In the enormously complex algorithm that is Colorado’s school funding formula, so far everybody’s making money on the deal, except the state. While the state average per-pupil funding in Colorado is just $6,474, for Agate it’s $13,815. In the neighboring districts accepting Agate’s older students, state funding ranges from $7,134 per pupil in Limon to $8,181 in Kiowa. Agate reimburses those districts 70 percent of their state funding rate for each Agate student they take.

“Ten extra kids to a school with 430 kids is nothing,” said Vic Craven, the district’s longtime business manager and former school board member. “They don’t have to add staff for that, so their expenses remain basically the same, but they get the extra funding for the extra students.”

Agate, meanwhile, banks the rest to build up its reserves. The district will spend only two-thirds of its allotted $944,000 income, and retain a third to help cover the bills for the following year – when income may be far less, if enrollment keeps going down.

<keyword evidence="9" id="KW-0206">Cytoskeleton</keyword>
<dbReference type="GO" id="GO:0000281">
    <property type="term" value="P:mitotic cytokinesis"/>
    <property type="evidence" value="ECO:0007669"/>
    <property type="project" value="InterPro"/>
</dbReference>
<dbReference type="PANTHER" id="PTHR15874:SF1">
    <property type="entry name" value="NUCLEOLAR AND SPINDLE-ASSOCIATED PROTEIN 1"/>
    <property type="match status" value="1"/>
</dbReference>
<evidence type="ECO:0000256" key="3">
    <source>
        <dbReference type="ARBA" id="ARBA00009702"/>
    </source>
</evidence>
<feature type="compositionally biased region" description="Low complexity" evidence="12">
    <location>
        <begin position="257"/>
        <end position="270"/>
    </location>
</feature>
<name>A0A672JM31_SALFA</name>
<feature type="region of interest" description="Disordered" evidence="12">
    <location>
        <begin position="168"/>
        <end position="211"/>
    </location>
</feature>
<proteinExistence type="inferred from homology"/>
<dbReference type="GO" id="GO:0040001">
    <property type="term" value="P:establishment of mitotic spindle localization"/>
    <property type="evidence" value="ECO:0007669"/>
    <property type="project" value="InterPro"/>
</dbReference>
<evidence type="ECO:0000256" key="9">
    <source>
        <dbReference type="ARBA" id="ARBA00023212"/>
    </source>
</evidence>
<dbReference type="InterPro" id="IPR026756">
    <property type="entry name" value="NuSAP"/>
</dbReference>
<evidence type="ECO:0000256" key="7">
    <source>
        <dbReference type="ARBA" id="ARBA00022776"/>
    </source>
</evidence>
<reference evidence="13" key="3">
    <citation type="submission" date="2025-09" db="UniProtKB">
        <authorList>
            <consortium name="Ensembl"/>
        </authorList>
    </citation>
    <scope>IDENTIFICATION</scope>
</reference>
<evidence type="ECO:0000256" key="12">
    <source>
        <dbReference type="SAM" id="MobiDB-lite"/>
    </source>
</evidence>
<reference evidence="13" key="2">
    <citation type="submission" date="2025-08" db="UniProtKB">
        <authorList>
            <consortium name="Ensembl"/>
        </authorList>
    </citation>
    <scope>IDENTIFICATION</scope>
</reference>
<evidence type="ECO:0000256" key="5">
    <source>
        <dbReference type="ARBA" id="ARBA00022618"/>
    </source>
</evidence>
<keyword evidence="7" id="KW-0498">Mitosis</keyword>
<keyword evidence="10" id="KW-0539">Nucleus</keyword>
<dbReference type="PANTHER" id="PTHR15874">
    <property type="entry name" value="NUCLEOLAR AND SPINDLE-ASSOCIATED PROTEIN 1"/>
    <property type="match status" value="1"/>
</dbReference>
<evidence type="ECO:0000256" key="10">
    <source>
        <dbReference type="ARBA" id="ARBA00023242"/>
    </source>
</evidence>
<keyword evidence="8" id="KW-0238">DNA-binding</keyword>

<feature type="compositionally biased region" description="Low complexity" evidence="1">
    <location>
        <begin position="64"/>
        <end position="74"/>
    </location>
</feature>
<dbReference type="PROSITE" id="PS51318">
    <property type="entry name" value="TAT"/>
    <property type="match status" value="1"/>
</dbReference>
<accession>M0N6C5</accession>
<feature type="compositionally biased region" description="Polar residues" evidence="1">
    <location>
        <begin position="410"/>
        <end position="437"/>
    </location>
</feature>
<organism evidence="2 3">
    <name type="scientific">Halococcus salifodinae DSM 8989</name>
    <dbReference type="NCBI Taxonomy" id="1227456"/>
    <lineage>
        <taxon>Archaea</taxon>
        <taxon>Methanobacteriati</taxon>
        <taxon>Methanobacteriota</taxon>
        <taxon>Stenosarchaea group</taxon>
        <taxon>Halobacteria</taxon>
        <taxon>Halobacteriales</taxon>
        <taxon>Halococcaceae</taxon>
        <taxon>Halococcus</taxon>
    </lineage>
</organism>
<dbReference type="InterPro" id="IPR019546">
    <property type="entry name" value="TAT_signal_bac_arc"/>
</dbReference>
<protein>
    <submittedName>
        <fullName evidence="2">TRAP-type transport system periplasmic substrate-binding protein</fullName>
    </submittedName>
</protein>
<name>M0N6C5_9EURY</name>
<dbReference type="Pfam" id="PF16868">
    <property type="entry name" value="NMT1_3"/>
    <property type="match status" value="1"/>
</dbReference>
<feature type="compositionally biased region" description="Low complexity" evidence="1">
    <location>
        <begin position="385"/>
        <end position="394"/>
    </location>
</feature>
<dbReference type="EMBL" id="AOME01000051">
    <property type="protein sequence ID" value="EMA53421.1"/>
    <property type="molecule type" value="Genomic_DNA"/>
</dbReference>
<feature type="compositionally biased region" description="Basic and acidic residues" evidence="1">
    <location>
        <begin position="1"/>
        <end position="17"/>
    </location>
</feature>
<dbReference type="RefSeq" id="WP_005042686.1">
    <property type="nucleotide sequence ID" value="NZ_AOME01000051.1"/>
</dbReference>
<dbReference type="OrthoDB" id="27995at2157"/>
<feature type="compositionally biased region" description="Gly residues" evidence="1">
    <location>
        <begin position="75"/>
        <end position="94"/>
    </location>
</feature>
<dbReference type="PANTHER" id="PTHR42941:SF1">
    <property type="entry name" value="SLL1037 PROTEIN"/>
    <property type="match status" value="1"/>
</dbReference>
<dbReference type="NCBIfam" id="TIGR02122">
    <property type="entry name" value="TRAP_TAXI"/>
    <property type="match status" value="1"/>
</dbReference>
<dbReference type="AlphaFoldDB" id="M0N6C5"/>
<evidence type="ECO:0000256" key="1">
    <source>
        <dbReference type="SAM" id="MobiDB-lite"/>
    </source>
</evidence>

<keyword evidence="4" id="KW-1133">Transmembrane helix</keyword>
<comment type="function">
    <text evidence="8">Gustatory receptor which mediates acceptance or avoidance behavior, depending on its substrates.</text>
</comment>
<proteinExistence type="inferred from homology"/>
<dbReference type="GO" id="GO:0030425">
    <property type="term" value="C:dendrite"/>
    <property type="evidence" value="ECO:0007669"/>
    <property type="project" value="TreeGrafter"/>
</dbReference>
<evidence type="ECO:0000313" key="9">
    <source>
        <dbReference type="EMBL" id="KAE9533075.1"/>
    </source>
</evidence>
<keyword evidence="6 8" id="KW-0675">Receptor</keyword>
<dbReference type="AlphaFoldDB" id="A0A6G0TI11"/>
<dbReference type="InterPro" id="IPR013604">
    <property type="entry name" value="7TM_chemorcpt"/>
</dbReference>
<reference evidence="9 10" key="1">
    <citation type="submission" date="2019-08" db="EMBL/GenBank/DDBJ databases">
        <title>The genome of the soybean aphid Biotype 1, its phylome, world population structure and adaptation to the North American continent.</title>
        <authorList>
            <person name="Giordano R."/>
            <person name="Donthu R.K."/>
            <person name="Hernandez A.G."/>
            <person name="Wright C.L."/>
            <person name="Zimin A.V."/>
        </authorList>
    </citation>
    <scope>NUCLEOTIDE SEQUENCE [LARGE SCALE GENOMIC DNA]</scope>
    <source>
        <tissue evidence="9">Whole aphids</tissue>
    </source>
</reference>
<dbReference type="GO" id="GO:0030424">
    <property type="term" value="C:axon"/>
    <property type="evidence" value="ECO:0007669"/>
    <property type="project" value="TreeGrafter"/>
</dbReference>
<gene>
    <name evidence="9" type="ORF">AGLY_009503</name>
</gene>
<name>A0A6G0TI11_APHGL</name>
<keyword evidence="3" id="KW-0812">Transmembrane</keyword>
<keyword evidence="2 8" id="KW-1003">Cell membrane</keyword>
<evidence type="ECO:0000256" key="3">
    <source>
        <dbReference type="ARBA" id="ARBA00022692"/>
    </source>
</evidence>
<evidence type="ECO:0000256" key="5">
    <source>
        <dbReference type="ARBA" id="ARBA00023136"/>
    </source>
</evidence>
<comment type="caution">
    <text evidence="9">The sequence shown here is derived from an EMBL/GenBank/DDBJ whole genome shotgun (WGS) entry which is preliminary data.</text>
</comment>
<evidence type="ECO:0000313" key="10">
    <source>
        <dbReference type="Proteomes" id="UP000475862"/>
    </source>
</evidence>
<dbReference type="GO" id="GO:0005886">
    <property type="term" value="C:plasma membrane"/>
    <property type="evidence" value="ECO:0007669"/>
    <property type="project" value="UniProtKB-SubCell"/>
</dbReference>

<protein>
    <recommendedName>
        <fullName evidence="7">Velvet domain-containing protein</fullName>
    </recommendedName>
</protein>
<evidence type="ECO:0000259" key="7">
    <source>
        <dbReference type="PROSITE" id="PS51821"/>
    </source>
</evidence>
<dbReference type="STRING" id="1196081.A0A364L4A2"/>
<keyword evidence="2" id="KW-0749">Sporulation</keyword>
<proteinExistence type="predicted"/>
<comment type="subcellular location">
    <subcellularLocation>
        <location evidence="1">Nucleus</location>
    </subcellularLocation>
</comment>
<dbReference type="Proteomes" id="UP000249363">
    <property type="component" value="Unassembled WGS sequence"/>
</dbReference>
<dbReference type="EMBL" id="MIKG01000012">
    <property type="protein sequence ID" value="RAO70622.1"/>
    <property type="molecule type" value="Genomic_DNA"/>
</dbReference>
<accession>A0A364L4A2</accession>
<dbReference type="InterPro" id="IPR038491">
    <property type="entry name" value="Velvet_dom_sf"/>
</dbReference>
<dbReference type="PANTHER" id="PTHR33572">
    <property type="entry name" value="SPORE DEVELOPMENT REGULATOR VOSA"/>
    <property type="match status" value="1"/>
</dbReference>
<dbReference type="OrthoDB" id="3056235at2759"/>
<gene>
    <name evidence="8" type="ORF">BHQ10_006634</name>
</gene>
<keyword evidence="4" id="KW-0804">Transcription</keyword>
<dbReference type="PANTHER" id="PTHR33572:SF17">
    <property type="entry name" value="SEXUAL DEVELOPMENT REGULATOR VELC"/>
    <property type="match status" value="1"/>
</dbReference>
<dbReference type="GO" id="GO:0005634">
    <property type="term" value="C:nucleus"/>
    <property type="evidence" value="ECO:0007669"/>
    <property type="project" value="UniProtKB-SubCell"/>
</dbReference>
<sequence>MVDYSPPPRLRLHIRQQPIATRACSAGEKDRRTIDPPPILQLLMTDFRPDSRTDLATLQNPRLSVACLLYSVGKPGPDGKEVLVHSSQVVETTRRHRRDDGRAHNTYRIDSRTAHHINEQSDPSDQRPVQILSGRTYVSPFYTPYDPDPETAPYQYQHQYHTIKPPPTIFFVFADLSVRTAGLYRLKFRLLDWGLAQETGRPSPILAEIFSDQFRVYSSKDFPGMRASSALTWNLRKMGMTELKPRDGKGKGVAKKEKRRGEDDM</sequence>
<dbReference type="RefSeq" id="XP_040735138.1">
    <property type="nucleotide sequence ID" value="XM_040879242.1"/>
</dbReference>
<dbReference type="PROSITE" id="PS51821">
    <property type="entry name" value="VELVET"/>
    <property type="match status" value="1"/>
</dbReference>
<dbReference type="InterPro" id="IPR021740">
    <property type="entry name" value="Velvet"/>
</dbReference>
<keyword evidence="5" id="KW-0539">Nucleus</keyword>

“We are financially and fiscally in good shape,” Craven said. “We can operate on a minimum.”

“And we’re frugal wherever we can be,” added Ewing. “Not when it comes to enrichment activities. And anything our teachers need, they have. But our worries are about numbers. If our student count goes down, we’ll run out of money.”

Everyone involved in educating the children

Agate’s students – two fourth-graders, one third-grader, four second-graders, two first-graders and one kindergartener – soak up all the attention one part-time and two full-time teachers can lavish on them. Ewing, Craven and Ewing’s secretary, Jolene Chambers, also work with the children as needed.

Superintendent Kendra Ewing puts kindergartner Peyton Golliher down for a nap in her office.

“Everybody in the building teaches,” said Sue Anderson, who came out of retirement last year after teaching in Limon for 32 years in order to fulfill her dream of teaching in a “country school.”